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When I woke up this morning, I was very unpleasantly surprised to hear that Intel's (NASDAQ:INTC) current CEO, Paul Otellini, was planning to retire early. While many will naively be cheering for this development, I have to stress that this is probably one of the worst things that Intel shareholders could have woken up to on 11/19.

Some Background

Before Intel CEO Paul Otellini took the helm in 2005, the company was, quite frankly, a mess. Intel - despite its huge capital and resources - was getting beaten down badly by much smaller competitors like Advanced Micro Devices (NYSE:AMD), due primarily to a mismanagement of the firm's vast engineering resources.

Otellini changed all of that. Under him, the firm began its "tick-tock" strategy that has ensured that in every field it plays in, the company takes the lead very quickly. While The Street's Rocco Pendola believes that it's about time, the author misses the fact that under Otellini, Intel achieved milestones that far exceed the low ASP smartphone processor market, including:

  • Becoming the dominant PC processor vendor by leading a crusade towards ever-improving performance-per-watt and system integration
  • Becoming the dominant server processor vendor (i.e. owning HPC, cloud, etc.)
  • Scoring the Apple (NASDAQ:AAPL) design win in the Mac products (Intel is now in the iMac, MacBook, MacPro, and MacMini)
  • Became the #2 contributor to the Linux kernel (which was instrumental in getting Android up and running on x86 so quickly)
  • Got Intel through the financial crisis without cutting its core R&D

This led to record revenues in 2011 at a staggering $54B, up 23% from 2010.

Paul Otellini has been an excellent CEO, and he was one of the major reasons that I am bullish on Intel's prospects.

What's Next?

Well, Intel has 6 months to find a new CEO. The firm noted in its press release that the hunt for the new executive will include combing through internal and external candidates. As an Intel shareholder, I would be much more comfortable with an internal candidate than an external one simply because there are no other companies out there that are like Intel. Who else has both leading-edge semiconductor manufacturing as well as leading edge design in everything from mobile SoCs to the biggest of the big iron server processors along with the software expertise to fully utilize it? Nobody.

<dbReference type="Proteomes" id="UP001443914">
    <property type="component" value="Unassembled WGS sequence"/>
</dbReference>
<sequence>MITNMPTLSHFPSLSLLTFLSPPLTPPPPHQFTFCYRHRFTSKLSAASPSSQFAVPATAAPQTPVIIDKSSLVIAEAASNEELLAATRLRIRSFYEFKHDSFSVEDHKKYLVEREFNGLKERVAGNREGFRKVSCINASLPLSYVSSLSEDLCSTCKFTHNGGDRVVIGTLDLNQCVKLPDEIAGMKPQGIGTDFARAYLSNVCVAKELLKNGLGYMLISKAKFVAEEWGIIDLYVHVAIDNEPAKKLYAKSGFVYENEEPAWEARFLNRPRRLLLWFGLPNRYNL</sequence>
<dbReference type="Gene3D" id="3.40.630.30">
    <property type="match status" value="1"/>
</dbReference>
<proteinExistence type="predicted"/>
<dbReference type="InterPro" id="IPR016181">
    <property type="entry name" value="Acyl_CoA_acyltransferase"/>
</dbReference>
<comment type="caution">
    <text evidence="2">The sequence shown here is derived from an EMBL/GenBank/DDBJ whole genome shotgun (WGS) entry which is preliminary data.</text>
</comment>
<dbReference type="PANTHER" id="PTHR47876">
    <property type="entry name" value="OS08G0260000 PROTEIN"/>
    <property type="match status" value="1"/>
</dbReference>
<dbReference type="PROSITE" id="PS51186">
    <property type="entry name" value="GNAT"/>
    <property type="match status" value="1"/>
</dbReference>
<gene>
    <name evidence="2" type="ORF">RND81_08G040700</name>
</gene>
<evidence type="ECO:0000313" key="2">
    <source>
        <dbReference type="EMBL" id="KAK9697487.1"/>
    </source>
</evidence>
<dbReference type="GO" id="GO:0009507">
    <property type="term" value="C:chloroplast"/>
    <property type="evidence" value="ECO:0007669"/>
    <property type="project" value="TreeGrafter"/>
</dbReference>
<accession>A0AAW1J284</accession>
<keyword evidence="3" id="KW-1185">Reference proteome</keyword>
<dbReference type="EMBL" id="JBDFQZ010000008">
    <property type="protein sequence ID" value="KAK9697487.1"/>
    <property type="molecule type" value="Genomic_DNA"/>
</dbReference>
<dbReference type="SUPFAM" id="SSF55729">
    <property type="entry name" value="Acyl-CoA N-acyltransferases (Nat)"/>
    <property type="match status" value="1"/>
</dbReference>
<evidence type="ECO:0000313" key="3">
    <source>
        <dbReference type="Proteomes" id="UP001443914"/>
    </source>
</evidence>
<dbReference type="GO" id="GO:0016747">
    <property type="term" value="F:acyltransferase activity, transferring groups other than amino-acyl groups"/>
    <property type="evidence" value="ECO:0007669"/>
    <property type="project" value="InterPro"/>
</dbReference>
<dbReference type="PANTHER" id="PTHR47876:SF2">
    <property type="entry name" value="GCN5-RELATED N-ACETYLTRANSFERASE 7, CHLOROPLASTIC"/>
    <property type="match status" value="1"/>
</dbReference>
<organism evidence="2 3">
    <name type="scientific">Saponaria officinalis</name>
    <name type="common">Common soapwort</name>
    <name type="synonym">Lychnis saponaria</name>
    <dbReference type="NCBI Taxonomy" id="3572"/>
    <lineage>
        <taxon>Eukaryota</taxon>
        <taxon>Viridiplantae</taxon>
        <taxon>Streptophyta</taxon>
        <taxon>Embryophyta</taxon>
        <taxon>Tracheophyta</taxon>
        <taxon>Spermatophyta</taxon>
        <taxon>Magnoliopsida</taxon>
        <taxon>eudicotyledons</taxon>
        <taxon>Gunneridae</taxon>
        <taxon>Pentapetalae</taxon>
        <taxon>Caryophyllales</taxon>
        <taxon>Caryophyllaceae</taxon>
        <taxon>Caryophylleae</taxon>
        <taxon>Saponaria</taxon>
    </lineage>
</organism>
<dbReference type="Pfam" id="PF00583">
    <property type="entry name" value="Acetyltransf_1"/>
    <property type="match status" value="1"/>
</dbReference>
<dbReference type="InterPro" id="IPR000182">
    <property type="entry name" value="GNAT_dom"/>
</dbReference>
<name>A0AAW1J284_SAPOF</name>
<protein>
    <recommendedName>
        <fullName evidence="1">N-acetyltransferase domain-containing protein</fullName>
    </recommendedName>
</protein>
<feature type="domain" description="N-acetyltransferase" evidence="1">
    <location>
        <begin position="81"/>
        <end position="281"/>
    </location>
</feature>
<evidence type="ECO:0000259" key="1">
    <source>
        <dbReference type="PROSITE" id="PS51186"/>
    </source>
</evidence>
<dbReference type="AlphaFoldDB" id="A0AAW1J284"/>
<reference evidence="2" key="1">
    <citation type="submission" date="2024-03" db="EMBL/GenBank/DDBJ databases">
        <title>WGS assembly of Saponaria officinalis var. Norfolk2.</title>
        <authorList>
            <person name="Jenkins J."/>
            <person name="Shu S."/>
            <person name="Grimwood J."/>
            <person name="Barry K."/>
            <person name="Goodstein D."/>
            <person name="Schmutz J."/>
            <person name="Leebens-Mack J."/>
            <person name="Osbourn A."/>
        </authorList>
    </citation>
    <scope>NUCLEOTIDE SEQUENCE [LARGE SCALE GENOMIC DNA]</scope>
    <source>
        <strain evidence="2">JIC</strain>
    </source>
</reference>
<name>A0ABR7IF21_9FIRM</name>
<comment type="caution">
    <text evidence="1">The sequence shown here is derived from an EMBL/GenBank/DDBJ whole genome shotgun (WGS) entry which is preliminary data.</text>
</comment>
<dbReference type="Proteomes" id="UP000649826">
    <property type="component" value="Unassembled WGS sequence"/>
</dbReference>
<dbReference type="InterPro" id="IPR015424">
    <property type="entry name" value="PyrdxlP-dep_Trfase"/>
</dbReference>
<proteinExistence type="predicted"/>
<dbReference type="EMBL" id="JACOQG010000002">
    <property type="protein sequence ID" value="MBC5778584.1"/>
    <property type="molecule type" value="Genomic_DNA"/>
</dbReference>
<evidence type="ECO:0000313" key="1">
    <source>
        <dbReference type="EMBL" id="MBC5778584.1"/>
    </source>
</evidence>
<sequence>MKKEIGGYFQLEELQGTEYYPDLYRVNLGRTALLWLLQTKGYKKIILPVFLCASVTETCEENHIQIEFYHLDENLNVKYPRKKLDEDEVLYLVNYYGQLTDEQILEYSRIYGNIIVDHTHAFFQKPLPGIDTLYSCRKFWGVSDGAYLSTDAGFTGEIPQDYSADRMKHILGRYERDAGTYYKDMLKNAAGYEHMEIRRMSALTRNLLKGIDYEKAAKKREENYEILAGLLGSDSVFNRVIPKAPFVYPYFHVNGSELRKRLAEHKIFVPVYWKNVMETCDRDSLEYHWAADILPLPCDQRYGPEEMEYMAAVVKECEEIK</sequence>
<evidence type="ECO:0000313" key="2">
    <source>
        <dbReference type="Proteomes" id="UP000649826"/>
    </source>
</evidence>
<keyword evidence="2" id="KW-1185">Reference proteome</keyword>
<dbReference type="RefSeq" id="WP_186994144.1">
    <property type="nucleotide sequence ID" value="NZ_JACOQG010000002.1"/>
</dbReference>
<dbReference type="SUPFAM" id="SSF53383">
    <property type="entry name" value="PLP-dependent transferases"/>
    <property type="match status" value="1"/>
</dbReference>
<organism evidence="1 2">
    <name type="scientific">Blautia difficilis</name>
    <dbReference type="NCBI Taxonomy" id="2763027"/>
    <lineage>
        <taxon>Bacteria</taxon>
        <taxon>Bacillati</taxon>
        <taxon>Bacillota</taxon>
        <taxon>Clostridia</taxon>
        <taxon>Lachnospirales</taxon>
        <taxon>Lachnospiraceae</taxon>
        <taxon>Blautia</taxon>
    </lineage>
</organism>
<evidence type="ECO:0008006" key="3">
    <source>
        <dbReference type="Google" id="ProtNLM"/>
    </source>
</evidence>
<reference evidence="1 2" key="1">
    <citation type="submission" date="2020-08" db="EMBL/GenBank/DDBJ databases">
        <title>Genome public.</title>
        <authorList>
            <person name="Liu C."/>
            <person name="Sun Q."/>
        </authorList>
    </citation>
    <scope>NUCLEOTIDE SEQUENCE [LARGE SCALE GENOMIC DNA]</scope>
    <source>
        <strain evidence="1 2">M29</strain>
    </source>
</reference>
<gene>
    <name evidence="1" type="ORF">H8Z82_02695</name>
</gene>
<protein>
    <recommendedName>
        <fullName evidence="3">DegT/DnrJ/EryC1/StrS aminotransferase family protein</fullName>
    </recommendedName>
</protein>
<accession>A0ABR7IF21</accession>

The candidates internally seem to be:

  • Renee James - Head of the software business
  • Brian Krzanich - COO and head of the manufacturing business
  • Stacy Smith - CFO and director of corporate strategy

I would personally bank on Mr. Krzanich given how well the manufacturing side of Intel has been run, but it is too early to rule out the other candidates.

Externally? It is tough to imagine who else would be qualified for the job, although I am sure that we will get more clarity on this in the coming months.

Conclusion

Otellini's retirement is not a good thing and shareholders have every right to be nervous. This CEO turned Intel into an execution machine after years of missteps (like the Pentium 4 disaster - the chip was hot, power hungry, and inferior to the competition). I now wait nervously to find out who the next CEO of Intel will be.

Source: Intel: Retirement Of CEO Paul Otellini Is Bad News